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Wednesday, Nov. 28, 2007 06:23 pm

People's Poetry

Jacqueline Jackson presents

Untitled Document milkbusiness poem #1

mrs george downey   
of 347 hinsdale street
quit taking milk when
my grandfather raised
the price from five
to five and one quarter
cents she said I will never
pay more than a nickel
for a quart of milk

© Jacqueline Jackson 2007

You’ve surely heard it said that the old ought to move over to make room for the young. But in the best of all possible worlds, people who love their work should be able to do it as long as they wish. Those forced to retire, well, they’re a sorry lot. Here the Chicago poet, Deborah Cummins, shows a man trying to adjust to life after work.

At a Certain Age
He sits beside his wife who takes the wheel. Clutching coupons, he wanders the aisles of Stop & Save. There’s no place he must be, no clock to punch. Sure, there are bass in the lake, a balsa model in the garage, the par-three back nine. But it’s not the same. Time the enemy then, the enemy now.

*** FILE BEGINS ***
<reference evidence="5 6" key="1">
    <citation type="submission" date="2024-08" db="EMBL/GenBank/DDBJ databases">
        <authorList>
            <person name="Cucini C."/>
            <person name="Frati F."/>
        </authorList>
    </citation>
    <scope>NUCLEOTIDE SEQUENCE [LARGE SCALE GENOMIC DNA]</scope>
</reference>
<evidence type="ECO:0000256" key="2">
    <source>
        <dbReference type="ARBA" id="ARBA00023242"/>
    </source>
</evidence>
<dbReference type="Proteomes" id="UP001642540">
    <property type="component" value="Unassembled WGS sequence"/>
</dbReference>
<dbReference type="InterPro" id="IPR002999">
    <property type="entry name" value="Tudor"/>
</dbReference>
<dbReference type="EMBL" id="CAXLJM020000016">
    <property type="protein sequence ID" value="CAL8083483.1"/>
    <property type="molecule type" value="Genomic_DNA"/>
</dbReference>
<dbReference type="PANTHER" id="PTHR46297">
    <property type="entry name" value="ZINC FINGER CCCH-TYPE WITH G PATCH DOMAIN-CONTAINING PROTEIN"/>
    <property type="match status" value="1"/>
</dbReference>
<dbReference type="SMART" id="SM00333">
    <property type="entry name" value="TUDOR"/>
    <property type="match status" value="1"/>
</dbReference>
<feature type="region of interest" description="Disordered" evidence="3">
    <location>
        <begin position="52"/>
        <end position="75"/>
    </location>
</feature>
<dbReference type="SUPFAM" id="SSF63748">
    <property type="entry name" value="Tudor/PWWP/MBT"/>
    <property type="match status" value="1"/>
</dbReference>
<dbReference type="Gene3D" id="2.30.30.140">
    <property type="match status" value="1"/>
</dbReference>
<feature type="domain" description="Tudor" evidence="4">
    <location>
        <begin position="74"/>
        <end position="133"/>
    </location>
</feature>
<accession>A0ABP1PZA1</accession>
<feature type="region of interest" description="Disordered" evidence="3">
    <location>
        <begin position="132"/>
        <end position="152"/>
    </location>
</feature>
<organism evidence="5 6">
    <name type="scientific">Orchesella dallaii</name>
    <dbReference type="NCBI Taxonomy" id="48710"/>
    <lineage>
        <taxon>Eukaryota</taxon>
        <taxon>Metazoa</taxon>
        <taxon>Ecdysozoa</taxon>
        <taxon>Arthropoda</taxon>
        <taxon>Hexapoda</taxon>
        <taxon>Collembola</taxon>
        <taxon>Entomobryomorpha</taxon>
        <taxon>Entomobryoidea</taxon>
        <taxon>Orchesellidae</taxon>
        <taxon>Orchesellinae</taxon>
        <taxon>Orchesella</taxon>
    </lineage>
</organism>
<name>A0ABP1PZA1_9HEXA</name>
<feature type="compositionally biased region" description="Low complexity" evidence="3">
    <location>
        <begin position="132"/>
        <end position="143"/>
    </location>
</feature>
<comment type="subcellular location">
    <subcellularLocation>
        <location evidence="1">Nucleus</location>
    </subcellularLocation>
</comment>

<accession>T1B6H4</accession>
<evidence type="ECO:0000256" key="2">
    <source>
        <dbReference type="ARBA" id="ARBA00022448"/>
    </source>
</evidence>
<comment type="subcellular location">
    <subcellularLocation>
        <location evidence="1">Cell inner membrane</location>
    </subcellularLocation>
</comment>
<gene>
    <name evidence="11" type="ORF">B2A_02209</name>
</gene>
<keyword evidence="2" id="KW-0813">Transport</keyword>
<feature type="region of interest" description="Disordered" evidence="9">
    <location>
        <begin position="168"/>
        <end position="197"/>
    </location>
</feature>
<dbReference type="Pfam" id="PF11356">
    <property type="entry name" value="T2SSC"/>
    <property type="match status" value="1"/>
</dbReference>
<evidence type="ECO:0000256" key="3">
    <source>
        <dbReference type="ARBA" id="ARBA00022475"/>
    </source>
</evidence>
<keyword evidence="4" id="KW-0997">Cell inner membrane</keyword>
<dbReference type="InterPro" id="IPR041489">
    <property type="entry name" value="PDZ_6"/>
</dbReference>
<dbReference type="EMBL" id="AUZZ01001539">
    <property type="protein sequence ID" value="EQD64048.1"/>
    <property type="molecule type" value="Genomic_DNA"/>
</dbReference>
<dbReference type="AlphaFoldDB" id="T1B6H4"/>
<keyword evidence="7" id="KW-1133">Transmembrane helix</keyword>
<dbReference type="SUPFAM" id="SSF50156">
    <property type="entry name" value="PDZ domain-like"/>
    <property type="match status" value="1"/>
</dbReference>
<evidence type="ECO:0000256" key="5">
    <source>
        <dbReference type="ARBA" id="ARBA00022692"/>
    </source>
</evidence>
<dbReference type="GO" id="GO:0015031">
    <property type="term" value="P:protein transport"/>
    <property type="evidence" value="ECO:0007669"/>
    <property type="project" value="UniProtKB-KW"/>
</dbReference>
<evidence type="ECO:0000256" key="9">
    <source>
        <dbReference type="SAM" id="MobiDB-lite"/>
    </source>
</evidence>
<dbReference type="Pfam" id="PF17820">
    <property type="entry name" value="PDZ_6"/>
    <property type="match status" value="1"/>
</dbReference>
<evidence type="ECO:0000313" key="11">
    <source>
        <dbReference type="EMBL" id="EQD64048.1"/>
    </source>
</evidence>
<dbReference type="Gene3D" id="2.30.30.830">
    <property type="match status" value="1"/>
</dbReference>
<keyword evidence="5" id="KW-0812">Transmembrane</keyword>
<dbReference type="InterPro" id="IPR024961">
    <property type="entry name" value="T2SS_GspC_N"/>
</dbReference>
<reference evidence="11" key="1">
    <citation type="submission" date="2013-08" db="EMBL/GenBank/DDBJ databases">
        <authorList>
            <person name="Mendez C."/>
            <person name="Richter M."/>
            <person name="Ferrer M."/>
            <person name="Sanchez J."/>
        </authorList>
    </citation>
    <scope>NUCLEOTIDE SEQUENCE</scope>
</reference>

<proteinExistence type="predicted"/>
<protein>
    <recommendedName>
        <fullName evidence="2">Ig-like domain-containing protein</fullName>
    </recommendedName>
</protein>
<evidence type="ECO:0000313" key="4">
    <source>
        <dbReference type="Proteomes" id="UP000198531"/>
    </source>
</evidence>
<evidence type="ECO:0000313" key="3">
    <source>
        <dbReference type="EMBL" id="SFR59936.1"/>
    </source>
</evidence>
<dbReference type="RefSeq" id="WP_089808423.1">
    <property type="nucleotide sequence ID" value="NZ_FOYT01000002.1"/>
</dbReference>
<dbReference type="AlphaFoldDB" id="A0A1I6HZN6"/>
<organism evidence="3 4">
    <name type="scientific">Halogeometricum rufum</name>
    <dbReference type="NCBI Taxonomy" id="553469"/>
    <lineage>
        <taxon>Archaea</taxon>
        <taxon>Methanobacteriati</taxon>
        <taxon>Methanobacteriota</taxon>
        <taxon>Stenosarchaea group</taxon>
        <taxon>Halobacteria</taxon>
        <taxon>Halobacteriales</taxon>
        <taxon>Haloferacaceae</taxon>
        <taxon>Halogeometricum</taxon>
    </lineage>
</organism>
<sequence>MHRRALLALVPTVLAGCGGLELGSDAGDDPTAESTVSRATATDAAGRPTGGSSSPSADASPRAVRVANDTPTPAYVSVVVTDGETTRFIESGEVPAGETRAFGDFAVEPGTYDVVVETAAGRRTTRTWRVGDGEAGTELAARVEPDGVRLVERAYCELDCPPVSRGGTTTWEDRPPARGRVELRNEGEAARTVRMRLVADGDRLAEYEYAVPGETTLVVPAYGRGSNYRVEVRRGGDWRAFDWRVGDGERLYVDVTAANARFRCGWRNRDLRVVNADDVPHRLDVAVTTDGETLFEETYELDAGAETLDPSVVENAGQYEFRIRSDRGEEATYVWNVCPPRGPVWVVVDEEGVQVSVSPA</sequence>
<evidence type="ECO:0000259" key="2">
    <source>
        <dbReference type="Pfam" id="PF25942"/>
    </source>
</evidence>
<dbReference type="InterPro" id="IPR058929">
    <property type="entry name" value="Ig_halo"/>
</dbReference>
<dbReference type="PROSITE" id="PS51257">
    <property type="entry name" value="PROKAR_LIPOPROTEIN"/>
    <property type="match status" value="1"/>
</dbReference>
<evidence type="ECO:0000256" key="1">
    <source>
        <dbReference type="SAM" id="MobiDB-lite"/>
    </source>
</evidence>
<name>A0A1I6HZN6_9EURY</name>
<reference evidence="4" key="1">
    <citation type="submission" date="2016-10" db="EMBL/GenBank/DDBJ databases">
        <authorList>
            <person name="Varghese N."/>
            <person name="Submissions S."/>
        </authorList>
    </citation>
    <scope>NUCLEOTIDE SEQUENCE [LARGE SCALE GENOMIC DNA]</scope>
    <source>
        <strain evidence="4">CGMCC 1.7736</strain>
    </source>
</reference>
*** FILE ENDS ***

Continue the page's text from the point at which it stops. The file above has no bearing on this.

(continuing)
As he points the remote at the screen or pauses at the window, staring into the neighbor’s fence but not really seeing it, he listens to his wife in the kitchen, more amazed than ever — how women seem to know what to do. How, with their cycles and timers, their rolling boils and three-minute eggs, they wait for something to start. Or stop.

Poem copyright © 2007 by Deborah Cummins, and reprinted by permission of the author. Deborah Cummins’ most recent book of poetry is Counting the Waves (WordTech Communications, 2007). American Life in Poetry is made possible by The Poetry Foundation, publisher of Poetry magazine. It is also supported by the Department of English at the University of Nebraska-Lincoln.

Ted Kooser served as the U.S. Poet Laureate from 2004-2006. For more information, go to www.americanlifeinpoetry.org.
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